He and I live about an hour apart and we work different shifts during the week, so often we only see each other on the weekend. I’ve gotten irritated before when he makes plans with his father, whom he lives 10 minutes from, on the weekends since that’s the only time we have together. Greg’s birthday came after we had been dating about 10 months. I asked him in advance if he had plans, and he said he didn’t, so we discussed the possibility of going out to dinner, even though his birthday fell on a weeknight, which again tends to be a difficult time for us to meet up. But I love him and wanted to share his special day. Two days before his birthday I called him to discuss plans in more detail, and he told me he’d already made plans with his father, who was going to cook him dinner. I wasn’t invited. I was upset, but again I felt that I was being selfish to resent his father wanting to spend his birthday with him so I told Greg we would celebrate that weekend.
That weekend, Greg’s father invited us over for another birthday celebration. We went. Greg and I had plans to visit a local vineyard afterwards, and his dad invited himself and his stepmother along on the trip. When we got back to his parent’s house, Greg told me we would go inside for just a minute, so he could help his father with something on the computer. “Just a minute” turned into two hours of Greg and his dad upstairs working on increasing web traffic for an online business his dad started while his stepmother and I talked downstairs.
Greg and I recently went through a rough patch which lasted several weeks. We agreed to take a break until we figured out what we wanted from the relationship and if we wanted to stay together. Last weekend, we got together and talked about our issues. We agreed that we love and like each other enough to continue moving toward a future together. I was happy with the way things went, and looking forward to resuming our relationship. However, the following weekend, after returning from a work trip, he made plans with his dad instead of me and said that we’d see each other next weekend.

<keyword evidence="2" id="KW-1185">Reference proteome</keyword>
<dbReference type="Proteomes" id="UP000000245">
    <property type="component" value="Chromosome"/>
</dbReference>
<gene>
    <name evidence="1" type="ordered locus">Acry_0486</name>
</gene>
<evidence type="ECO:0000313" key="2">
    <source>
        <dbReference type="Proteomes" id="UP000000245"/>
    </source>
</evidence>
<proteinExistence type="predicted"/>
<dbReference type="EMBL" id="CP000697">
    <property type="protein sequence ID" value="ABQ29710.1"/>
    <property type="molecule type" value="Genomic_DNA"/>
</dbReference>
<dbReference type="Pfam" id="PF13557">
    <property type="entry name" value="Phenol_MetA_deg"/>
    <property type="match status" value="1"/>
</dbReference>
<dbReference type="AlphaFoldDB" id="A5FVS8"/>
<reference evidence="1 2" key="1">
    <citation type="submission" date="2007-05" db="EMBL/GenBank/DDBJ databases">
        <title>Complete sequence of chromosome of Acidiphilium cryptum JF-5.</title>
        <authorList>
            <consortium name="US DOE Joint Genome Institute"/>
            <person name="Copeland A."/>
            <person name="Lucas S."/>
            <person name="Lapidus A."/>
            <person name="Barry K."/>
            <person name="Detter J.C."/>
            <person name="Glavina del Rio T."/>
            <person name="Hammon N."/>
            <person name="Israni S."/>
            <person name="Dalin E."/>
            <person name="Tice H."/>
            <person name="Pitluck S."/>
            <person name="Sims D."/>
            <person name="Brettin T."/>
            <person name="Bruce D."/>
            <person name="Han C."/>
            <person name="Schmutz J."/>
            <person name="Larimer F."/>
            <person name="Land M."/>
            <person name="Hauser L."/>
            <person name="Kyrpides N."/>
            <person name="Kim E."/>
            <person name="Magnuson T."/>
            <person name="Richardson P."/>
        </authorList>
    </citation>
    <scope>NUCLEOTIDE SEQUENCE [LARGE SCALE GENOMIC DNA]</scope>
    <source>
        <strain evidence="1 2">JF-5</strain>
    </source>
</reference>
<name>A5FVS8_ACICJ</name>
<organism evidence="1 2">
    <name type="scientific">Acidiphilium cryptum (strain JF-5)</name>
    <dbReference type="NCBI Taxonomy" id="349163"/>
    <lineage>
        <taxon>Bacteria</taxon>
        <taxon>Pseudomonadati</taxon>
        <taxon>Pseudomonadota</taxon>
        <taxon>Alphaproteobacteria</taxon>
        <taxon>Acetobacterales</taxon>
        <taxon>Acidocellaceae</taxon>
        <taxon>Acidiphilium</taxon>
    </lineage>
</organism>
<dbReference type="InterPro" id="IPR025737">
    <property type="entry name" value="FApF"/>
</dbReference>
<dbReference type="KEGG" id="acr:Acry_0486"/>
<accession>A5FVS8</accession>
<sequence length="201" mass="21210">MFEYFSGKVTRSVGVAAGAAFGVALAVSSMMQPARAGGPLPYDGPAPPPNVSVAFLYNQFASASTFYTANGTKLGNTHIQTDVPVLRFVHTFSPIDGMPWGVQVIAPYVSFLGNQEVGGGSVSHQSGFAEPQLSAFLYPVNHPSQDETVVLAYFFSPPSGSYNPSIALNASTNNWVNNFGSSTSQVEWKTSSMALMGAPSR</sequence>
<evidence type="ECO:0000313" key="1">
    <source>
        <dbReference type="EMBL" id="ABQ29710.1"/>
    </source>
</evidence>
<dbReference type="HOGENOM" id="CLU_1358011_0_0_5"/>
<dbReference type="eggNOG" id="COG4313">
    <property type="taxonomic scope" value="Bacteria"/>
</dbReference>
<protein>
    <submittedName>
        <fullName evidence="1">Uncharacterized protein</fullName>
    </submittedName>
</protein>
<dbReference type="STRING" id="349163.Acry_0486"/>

I know that I’m too emotionally involved in this to see the situation objectively, so I’m asking for some guidance. Am I being unreasonable for being hurt and angry about all this? — Fed Up with Coming in Second
First of all, this isn’t an issue about Greg spending too much time with his dad; this is about Greg not spending as much time with you as you’d like and you not feeling like you’re the priority in his life you need to be at this point in your relationship. Those are the issues you need to focus on when you talk with Greg (and you HAVE to talk to him — you have to tell him how you’re feeling; you can’t expect him to read your mind). Leave his dad out of this because, if you don’t, you risk alienating the father and putting Greg in a position where he may feel pressured to defend his relationship with his dad, or prove that you’re just as important to him as his dad is, or, worse, explain why maybe you AREN’T as important to him as his dad, which is awkward.
No, this is really only about the two of you and how your needs aren’t being met. You want more time with Greg. You want to feel important to him — important enough that, say, you’d be included in birthday plans, especially if you were willing to make the commute to see him. Frankly, it’s weird that someone with an exclusive significant other wouldn’t choose to spend his birthday with her if he could. Also, it’s a little odd that after after ten months together, rather than tell your boyfriend that you’d like to take him out for his birthday, you asked whether he’d made plans yet, as if you already expected him to be doing something without you.
Honestly, from everything you’ve said, it seems you need to have a state-of-the-union talk and make sure you’re on the same page. You think you’re serious, exclusive, and have a future together. You need to see if that’s what Greg thinks too, and, if it is, you have to let him know that you need him to invest a bit more in the relationship and for you that means more time.
You may also want to decide for yourself how long you’re willing to wait for things to change. A month? Two months? Six? You should have a point in the not-TOO-distant future when you reassess and decide whether, after explicitly asking for what you want, your needs are being met adequately enough to continue with the relationship.
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